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June 12, 08

NEWS / 71 Nations Join to Prevent Nuclear Terror Attack

By Jacquelyn S. Porth
Staff Writer

Washington -- The threat of nuclear terrorism is something many people avoid thinking about. But California Representative Adam Schiff, who created the bipartisan Congressional Caucus on Nuclear Security, says ignoring the problem will not make it disappear.

He supports ongoing efforts by world leaders to channel energy into imagining the direst scenario. Such leaders, of course, want to prevent a nuclear attack from coming to pass. But if they can’t do that, they want to be prepared to respond.

At a meeting in Madrid, Spain, representatives of 71 countries will consider the practical questions that can keep officials awake at night:

• How would terrorists acquire materials to make a nuclear explosive device?

• How would they build a weapon and move it to a target?

• What target would they select?

• What attack scenario is most realistic?

Officials realize that private companies and local governments are likely to be on the front line if a deadly nuclear scenario plays out.

Acting Under Secretary of State for Arms Control and International Security John Rood told America.gov that the private sector “can make a real and meaningful contribution” in prevention, interdiction and mitigation.

During a recent interview, Rood said port and airport employees already are expert at screening cargo and have insights to share.

He also said the first responders to a nuclear detonation at an airport likely would be fire and rescue personnel employed by the state or by a privately owned airfield.

If a nuclear device exploded in a subway or at a sports event, local municipalities and private firms would be involved, as they would be in an explosion at a port.

Whatever the circumstance, Rood said, it will be important for local entities and private companies to interact among themselves and with federal and international authorities.

Rood also said it is important to reach out to nuclear industry experts for new ideas, especially relating to nuclear detection since there is as yet no existing global network of sensors.


The Global Initiative to Combat Nuclear Terrorism increasingly will seek to bring these groups into direct contact with the voluntary multilateral partnership. The initiative was launched in 2006 by U.S. President George Bush and Russian President Vladimir Putin in St. Petersburg, Russia.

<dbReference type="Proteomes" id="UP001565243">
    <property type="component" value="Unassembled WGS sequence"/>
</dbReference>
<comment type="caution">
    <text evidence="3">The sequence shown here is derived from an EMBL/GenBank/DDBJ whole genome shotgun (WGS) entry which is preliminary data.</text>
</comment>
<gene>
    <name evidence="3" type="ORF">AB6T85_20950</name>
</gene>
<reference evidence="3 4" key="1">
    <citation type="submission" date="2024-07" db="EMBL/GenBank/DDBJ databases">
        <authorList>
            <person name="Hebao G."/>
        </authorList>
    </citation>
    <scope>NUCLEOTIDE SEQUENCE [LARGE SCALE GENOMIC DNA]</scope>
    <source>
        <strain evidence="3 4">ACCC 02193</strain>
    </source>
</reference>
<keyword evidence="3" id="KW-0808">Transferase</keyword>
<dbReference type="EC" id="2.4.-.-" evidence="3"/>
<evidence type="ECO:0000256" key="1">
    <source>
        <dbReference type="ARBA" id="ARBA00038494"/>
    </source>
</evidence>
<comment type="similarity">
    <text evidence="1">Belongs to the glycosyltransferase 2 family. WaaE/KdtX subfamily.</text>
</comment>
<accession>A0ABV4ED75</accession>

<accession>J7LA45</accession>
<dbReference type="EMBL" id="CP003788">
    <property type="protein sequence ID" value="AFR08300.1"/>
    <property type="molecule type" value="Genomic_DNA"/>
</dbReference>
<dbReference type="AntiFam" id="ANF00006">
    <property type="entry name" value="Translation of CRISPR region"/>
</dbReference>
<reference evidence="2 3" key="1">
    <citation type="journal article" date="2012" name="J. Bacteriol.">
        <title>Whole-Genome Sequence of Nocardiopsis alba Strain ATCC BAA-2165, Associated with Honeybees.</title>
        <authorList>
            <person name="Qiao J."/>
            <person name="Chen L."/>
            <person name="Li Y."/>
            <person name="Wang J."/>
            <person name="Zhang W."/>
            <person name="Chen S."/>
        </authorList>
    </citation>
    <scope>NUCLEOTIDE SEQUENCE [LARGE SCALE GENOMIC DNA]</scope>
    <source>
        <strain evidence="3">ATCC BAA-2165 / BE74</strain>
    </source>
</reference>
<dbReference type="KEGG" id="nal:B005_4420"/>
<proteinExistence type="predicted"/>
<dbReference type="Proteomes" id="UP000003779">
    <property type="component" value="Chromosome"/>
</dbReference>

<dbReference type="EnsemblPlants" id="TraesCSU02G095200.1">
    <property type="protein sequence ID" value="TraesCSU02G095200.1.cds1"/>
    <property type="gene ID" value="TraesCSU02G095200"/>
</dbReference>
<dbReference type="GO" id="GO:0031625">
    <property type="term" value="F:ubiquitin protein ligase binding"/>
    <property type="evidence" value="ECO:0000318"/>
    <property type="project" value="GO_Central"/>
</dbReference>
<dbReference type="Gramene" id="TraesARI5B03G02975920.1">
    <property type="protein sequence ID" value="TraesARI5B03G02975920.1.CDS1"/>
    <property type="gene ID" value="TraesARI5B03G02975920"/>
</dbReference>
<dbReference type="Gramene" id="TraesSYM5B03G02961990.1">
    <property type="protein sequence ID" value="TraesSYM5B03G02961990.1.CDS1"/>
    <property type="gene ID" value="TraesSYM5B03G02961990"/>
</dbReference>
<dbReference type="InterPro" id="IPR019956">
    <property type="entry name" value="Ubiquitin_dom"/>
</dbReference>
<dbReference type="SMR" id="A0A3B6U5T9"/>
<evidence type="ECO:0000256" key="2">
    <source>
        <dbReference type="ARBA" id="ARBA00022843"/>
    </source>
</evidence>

The first three meetings were held in Morocco, Turkey and Kazakhstan. They were held, in part, to strengthen nations’ laws and legal frameworks to ensure that nuclear terrorists are prosecuted and punished.

There are now 71 nations publicly committed to the initiative’s principles:

• Develop and improve accounting, control and physical protection of nuclear materials.

• Enhance security for civilian nuclear facilities.

• Research and develop national detection capabilities that work with other nations.

• Improve capabilities to search, confiscate and keep nuclear materials under safe control.

• Deny safe haven and financial resources to those who would facilitate acts of nuclear terrorism.

• Ensure adequate civil and criminal laws to deter nuclear terrorists.

• Improve information sharing among participants while protecting confidential sources.

• Improve capabilities to investigate and respond to a nuclear incident.

In the United States, institutions such as the Department of Homeland Security and the Department of Energy are involved, as are the Federal Bureau of Investigation and the Coast Guard.

Counterpart organizations in other countries also are focused on the initiative mission that Rood described -- detecting, interdicting and preventing an attack, and being ready to respond should one occur.

The Germans, for example, recently hosted a Global Initiative to Combat Nuclear Terrorism workshop to help countries catalog the use of radiological materials for industrial purposes and to develop better regulations.

Rood will lead the U.S. delegation to the fourth Global Initiative meeting in Spain June 16-18 to review the initiative’s progress. The Madrid meeting will have a special focus on nuclear detection and private-sector participation.

Spain also is scheduled to host a field exercise in the fall. Exercises are designed to test nations’ abilities to work together, develop new concepts of operations and ensure that all participants are as prepared as possible to deal with the broad threat.

Success requires more than just endorsing principles: There is a range of initiative activities to track and prevent terrorists from acquiring parts and resources.

The 71 countries are making it harder for terrorists searching for expertise and technology, according to Rood.

The initiative is off to a good start, and the United States anticipates working closely with like-minded states to expand the size and strength of the partnership so it is ready to deal with one of today’s most challenging security issues.

For more information about U.S. policy, see the State Department’s Web site on the Global Initiative to Combat Nuclear Terrorism.

Tags: secretary of state,


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